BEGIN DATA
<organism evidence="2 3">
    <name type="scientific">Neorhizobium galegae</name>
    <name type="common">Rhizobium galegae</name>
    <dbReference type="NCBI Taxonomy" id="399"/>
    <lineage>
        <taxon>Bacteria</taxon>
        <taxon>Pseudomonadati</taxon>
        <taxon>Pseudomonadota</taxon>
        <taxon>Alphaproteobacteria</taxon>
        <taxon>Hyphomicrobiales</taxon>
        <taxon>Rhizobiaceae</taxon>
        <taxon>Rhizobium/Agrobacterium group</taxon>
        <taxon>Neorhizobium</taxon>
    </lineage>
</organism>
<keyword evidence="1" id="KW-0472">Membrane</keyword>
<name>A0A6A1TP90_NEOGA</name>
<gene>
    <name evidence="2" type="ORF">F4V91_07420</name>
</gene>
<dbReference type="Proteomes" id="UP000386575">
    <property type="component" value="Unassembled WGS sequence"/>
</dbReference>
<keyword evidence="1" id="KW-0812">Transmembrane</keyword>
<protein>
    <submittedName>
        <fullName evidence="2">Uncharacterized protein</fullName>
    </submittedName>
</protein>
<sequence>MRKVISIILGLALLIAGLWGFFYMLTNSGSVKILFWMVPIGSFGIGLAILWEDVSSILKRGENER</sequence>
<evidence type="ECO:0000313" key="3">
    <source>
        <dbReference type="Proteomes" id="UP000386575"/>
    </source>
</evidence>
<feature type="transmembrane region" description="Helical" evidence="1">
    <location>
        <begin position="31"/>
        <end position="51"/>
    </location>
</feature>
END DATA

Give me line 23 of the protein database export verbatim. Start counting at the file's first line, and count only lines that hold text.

</dbReference>